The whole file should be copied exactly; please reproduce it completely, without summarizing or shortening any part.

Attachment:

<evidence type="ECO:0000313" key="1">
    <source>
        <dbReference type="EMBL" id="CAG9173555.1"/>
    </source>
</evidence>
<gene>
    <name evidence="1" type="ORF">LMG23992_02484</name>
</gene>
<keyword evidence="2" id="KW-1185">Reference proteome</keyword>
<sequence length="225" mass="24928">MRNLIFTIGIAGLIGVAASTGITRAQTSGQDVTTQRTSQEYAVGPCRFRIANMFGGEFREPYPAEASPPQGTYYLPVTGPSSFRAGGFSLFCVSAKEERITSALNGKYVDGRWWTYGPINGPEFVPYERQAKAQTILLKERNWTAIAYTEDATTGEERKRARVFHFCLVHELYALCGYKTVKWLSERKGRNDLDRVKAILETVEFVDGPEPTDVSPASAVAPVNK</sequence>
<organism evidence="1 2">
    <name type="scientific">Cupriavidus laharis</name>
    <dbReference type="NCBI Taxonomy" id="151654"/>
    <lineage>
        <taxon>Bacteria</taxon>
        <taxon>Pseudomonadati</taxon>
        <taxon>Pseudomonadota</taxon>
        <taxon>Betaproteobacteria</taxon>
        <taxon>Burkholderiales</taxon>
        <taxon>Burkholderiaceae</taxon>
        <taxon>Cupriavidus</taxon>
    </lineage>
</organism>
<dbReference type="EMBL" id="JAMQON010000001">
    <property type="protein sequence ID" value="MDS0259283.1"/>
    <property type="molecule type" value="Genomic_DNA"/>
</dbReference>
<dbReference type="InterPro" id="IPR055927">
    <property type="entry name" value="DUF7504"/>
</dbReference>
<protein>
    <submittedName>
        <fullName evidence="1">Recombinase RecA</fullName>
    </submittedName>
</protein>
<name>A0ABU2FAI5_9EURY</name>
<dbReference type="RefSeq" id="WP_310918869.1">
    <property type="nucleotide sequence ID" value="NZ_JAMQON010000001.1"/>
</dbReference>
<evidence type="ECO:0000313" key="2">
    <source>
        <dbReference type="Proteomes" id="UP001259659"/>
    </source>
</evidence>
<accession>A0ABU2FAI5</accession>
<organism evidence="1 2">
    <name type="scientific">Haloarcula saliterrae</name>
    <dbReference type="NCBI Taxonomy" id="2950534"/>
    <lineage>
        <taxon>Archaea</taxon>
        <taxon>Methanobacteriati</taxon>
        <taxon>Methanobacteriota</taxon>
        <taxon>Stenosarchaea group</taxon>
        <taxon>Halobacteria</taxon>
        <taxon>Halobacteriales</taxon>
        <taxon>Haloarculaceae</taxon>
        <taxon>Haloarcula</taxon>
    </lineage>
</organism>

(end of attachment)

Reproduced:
<evidence type="ECO:0000313" key="1">
    <source>
        <dbReference type="EMBL" id="CAG9173555.1"/>
    </source>
</evidence>
<gene>
    <name evidence="1" type="ORF">LMG23992_02484</name>
</gene>
<keyword evidence="2" id="KW-1185">Reference proteome</keyword>
<sequence length="225" mass="24928">MRNLIFTIGIAGLIGVAASTGITRAQTSGQDVTTQRTSQEYAVGPCRFRIANMFGGEFREPYPAEASPPQGTYYLPVTGPSSFRAGGFSLFCVSAKEERITSALNGKYVDGRWWTYGPINGPEFVPYERQAKAQTILLKERNWTAIAYTEDATTGEERKRARVFHFCLVHELYALCGYKTVKWLSERKGRNDLDRVKAILETVEFVDGPEPTDVSPASAVAPVNK</sequence>
<organism evidence="1 2">
    <name type="scientific">Cupriavidus laharis</name>
    <dbReference type="NCBI Taxonomy" id="151654"/>
    <lineage>
        <taxon>Bacteria</taxon>
        <taxon>Pseudomonadati</taxon>
        <taxon>Pseudomonadota</taxon>
        <taxon>Betaproteobacteria</taxon>
        <taxon>Burkholderiales</taxon>
        <taxon>Burkholderiaceae</taxon>
        <taxon>Cupriavidus</taxon>
    </lineage>
</organism>
<dbReference type="EMBL" id="JAMQON010000001">
    <property type="protein sequence ID" value="MDS0259283.1"/>
    <property type="molecule type" value="Genomic_DNA"/>
</dbReference>
<dbReference type="InterPro" id="IPR055927">
    <property type="entry name" value="DUF7504"/>
</dbReference>
<protein>
    <submittedName>
        <fullName evidence="1">Recombinase RecA</fullName>
    </submittedName>
</protein>
<name>A0ABU2FAI5_9EURY</name>
<dbReference type="RefSeq" id="WP_310918869.1">
    <property type="nucleotide sequence ID" value="NZ_JAMQON010000001.1"/>
</dbReference>
<evidence type="ECO:0000313" key="2">
    <source>
        <dbReference type="Proteomes" id="UP001259659"/>
    </source>
</evidence>
<accession>A0ABU2FAI5</accession>
<organism evidence="1 2">
    <name type="scientific">Haloarcula saliterrae</name>
    <dbReference type="NCBI Taxonomy" id="2950534"/>
    <lineage>
        <taxon>Archaea</taxon>
        <taxon>Methanobacteriati</taxon>
        <taxon>Methanobacteriota</taxon>
        <taxon>Stenosarchaea group</taxon>
        <taxon>Halobacteria</taxon>
        <taxon>Halobacteriales</taxon>
        <taxon>Haloarculaceae</taxon>
        <taxon>Haloarcula</taxon>
    </lineage>
</organism>